This summer, other possible complicating factors emerged, as I discussed in that old post.  Coming into this season, projections were for a hyperactive Atlantic hurricane season–one of the most active on record.  What materialized instead from June 1st to August 20th was almost complete inactivity–sure, Alex spun up into the second most intense June hurricane recorded on June 30th, but after that, there were only two feeble and short-lived tropical storms, Bonnie and Colin.  Most remarkably, this inactivity coincided with well below-average eastern Pacific activity and historically low western Pacific activity, so that, on the whole, the Northern hemisphere was on track for record lows.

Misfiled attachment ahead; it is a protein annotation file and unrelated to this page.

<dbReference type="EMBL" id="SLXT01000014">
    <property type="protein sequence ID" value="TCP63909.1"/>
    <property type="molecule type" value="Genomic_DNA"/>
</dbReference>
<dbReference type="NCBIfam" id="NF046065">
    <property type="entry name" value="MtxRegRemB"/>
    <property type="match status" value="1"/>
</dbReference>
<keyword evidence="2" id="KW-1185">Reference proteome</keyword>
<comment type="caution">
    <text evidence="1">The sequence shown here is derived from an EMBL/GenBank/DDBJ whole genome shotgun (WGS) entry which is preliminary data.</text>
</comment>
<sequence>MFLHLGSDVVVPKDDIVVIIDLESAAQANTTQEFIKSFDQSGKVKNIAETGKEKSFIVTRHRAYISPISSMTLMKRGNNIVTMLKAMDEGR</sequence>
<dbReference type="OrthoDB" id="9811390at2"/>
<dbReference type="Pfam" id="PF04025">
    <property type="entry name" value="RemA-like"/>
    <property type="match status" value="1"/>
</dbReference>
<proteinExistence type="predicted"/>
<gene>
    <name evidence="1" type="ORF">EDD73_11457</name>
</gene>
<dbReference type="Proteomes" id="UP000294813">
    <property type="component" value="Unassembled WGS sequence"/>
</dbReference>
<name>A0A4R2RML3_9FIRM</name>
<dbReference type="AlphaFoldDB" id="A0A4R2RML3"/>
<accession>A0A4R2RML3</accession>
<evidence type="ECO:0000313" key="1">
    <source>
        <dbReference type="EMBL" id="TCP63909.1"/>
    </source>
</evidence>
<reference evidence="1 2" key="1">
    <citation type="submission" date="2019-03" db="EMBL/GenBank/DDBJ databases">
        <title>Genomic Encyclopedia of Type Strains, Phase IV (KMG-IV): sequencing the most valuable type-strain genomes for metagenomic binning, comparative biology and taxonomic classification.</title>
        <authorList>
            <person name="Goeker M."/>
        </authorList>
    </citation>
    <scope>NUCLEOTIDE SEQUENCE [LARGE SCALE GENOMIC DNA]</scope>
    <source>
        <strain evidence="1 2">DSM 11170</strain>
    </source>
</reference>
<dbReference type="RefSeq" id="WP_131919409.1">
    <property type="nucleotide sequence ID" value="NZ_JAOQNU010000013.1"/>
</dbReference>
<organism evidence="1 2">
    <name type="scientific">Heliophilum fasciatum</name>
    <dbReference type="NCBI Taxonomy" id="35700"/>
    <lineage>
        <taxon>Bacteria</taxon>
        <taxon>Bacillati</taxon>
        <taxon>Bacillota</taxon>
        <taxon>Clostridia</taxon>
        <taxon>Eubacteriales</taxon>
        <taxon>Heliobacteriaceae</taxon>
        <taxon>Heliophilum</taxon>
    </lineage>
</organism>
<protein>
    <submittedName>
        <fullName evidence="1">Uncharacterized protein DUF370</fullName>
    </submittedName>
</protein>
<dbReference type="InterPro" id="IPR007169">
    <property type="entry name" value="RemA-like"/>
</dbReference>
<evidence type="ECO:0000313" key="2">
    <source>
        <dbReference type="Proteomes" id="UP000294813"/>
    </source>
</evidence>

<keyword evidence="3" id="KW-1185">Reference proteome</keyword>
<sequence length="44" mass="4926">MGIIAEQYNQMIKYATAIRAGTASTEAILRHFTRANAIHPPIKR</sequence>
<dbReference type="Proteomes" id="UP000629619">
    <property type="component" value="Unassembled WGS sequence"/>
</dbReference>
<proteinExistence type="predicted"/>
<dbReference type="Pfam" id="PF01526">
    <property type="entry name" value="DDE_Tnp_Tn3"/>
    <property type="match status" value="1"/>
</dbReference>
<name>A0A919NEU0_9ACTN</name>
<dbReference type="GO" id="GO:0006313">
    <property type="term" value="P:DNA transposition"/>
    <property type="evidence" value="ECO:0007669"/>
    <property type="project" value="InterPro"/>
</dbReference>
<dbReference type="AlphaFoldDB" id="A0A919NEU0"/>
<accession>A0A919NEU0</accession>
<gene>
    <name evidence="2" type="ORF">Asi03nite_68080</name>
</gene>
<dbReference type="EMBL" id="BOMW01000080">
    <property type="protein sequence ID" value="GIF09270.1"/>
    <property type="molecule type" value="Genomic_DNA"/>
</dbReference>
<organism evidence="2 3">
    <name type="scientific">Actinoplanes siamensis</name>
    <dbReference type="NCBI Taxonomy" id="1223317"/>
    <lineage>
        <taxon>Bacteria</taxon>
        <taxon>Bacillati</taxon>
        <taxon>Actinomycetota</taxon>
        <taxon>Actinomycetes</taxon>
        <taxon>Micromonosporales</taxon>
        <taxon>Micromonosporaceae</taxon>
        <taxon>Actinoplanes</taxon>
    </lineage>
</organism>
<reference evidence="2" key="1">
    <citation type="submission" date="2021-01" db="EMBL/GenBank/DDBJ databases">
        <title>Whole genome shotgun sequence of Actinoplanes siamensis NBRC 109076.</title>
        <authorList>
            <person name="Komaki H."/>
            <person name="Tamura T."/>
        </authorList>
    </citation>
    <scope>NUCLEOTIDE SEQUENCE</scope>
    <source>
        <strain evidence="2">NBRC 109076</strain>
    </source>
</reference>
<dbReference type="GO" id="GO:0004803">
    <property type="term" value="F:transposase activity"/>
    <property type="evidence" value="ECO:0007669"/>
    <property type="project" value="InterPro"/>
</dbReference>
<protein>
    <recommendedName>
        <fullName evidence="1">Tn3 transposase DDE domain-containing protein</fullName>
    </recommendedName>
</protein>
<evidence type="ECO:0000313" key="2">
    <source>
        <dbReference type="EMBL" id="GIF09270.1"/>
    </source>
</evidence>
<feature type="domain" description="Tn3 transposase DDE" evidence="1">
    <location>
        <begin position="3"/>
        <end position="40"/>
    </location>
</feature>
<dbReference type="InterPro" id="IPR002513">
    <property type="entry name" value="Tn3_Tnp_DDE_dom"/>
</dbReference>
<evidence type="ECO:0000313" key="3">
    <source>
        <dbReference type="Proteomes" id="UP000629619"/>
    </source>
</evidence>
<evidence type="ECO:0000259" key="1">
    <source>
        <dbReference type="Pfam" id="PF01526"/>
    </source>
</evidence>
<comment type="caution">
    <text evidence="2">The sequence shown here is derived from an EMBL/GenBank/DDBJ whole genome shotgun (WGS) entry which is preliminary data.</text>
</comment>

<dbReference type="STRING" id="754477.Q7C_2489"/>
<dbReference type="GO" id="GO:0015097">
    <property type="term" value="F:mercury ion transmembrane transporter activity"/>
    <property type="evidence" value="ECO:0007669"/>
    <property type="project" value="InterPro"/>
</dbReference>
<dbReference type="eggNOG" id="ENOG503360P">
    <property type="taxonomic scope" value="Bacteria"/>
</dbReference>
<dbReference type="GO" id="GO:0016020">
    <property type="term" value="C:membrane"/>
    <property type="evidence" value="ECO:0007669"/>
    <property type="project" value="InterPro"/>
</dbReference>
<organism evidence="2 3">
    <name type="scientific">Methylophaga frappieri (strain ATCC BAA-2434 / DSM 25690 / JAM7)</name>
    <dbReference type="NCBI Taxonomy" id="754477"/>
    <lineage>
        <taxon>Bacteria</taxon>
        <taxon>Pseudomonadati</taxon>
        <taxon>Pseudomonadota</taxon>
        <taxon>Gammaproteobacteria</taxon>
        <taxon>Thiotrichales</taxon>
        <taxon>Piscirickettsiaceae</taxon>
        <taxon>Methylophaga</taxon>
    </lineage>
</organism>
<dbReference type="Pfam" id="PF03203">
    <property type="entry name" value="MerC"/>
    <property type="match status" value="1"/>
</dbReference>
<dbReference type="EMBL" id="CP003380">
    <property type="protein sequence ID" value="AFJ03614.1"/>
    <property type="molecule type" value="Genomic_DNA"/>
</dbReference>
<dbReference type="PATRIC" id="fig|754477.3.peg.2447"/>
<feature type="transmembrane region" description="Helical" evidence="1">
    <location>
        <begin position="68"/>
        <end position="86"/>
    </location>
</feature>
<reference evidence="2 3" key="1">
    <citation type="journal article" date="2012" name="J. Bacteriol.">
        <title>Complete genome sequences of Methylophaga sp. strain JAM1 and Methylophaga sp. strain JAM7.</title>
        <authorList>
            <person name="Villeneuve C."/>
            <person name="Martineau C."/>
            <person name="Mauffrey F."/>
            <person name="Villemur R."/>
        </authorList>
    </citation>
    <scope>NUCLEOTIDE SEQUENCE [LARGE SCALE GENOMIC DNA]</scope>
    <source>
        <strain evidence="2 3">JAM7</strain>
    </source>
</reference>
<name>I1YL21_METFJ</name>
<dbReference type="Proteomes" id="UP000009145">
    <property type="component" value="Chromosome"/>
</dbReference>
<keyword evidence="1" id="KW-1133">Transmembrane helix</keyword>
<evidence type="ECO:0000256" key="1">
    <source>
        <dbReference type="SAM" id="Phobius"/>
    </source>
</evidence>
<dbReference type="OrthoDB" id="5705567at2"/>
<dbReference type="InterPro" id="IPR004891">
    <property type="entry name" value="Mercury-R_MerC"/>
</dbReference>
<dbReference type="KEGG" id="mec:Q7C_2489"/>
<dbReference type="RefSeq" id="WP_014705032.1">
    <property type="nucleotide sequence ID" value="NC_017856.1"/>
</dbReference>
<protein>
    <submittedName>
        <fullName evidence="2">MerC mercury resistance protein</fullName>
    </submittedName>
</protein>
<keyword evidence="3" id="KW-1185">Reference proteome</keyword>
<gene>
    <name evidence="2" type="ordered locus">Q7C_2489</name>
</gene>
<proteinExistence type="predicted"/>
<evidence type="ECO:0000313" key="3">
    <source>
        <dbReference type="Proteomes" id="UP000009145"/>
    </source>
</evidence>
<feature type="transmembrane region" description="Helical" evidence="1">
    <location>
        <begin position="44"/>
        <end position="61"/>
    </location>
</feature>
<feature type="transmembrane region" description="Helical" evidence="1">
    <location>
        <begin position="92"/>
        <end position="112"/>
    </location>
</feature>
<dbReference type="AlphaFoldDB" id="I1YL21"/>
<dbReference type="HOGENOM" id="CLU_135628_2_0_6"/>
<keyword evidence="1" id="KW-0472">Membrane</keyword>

Now, what else was going on at this time?  Well, much of the planet, particularly Asia, was baking–in eastern Europe’s case, under temperatures without equal in the historical record.  It was theorized that the super-heated landmasses caused a pattern of sinking air over the oceans, reducing atmospheric instability and putting a lid on cyclone development.  So global warming might actually suppress cyclone development?  Sure enough, no sooner did the Great Russian Heat Wave break in mid-August than the Atlantic saw a period of truly remarkable hurricane activity, producing over the next four weeks 9 named storms and five hurricanes–all five of them major hurricanes and four of them Category 4s–and breaking or challenging several interesting records in the process (for more on these, see below).  This pushed Atlantic hurricane activity from half the normal to date on August 20 to double the normal to date on September 20.